For example, you need treatment if you have a detached retina or a retinal tear that is getting worse.7 If left untreated, retina problems can lead to severe vision loss.

When Should I Worry About Eye Floaters?

Most floaters and occasional flashes are typically harmless. They may happen occasionally in both eyes or in the same eye.

You should call your doctor right away if:

  • You notice a sudden increase in or appearance of floaters or flashes
  • You experience spots, floaters, or flashes with other vision problems
  • You begin seeing spots after an eye or head injury

7 Possible Causes of Seeing Spots

Eye specialists can help you identify the root cause of your seeing spots. Here are a few possible causes of seeing spots, including:

  • Black or dark spots
  • White spots
  • Flashes of light
  • Blind spots
  • An increase in eye floaters

Seeing spots can also be a symptom of an underlying health condition or injury. These include:

1. Eye Injury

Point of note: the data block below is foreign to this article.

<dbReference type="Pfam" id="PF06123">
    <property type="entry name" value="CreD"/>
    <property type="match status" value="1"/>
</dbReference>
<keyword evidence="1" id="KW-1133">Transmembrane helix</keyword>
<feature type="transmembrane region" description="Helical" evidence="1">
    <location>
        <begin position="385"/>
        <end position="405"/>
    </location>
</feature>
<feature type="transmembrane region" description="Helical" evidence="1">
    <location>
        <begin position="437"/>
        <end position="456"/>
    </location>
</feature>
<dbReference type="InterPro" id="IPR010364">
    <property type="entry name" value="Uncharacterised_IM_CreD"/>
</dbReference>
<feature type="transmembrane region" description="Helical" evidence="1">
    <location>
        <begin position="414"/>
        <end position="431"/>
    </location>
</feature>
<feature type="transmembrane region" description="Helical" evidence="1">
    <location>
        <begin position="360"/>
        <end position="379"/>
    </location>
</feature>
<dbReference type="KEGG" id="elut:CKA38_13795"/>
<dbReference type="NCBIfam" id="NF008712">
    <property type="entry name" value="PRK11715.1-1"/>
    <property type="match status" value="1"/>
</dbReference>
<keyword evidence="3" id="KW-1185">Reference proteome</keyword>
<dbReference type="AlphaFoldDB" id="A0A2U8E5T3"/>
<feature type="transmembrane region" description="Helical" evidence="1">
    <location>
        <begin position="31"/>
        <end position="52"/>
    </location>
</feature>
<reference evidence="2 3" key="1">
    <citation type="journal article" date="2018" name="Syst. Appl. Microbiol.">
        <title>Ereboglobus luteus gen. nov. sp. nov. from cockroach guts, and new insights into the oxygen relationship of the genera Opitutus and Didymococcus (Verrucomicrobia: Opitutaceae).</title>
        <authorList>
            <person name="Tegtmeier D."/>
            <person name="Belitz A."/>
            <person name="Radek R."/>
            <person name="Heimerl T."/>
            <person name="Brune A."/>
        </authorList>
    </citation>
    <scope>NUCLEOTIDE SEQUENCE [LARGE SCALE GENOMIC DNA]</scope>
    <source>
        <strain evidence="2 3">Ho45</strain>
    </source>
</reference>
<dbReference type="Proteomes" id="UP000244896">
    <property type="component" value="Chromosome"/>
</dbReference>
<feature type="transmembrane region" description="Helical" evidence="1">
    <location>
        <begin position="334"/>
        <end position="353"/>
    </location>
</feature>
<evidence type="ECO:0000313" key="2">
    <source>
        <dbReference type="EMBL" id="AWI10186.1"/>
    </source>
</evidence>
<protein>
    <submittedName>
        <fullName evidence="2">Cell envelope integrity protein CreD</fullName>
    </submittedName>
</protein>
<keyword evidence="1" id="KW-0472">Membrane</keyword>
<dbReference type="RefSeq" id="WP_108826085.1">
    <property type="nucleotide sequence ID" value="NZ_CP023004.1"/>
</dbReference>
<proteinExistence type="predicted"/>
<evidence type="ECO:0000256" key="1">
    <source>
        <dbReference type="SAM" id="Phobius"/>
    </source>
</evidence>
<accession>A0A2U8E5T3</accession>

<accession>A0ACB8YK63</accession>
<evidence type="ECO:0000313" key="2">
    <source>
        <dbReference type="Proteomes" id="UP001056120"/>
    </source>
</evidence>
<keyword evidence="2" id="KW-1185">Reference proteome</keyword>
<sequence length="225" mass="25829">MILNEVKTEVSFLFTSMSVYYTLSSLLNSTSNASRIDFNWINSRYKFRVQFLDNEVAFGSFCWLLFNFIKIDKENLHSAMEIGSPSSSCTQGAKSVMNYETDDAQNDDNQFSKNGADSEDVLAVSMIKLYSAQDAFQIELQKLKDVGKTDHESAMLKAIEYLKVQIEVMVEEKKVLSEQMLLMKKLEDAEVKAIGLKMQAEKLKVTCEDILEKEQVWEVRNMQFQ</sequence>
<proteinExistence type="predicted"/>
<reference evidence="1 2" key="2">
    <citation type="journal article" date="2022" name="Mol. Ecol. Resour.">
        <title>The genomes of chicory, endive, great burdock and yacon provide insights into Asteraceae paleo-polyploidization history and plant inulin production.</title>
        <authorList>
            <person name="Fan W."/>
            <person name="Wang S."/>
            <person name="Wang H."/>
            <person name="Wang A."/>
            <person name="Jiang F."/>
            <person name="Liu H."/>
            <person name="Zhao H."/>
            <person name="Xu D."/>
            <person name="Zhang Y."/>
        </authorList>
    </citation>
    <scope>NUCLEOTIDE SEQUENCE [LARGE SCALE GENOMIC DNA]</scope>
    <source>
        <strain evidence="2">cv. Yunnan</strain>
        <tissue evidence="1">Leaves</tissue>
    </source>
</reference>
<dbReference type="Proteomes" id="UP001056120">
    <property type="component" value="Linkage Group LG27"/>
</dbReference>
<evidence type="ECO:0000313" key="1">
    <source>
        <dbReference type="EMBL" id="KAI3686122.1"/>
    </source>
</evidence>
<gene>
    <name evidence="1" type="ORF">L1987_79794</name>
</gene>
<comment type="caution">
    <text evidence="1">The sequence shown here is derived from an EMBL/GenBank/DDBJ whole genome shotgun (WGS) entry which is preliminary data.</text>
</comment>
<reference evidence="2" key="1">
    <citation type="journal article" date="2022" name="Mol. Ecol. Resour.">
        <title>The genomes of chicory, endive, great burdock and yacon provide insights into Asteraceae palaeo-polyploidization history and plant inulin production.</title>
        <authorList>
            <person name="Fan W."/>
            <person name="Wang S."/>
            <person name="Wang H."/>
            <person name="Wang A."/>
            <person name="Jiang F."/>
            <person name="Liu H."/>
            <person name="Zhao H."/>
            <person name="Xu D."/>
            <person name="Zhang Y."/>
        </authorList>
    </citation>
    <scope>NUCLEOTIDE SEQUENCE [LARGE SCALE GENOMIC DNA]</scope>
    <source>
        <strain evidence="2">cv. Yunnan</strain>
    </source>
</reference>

If you injure your eyes and damage your retina, you may begin to see flashes of light occur. Other symptoms will likely accompany these flashes of light.

You should seek immediate attention if you have had eye trauma. You may need eye surgery.

2. Eye Disease

Certain eye diseases can cause you to see spots that may look like floaters.6 These diseases include:2

  • Age-related macular degeneration (AMD)
  • Macular hole
  • Macular pucker
  • Juvenile macular dystrophy
  • Central serous chorioretinopathy

3. Bleeding in the Eye

Bleeding into the vitreous can cause you to see spots. Several issues can cause you to bleed into the vitreous, including:5

  • Diabetes
  • Retinal tears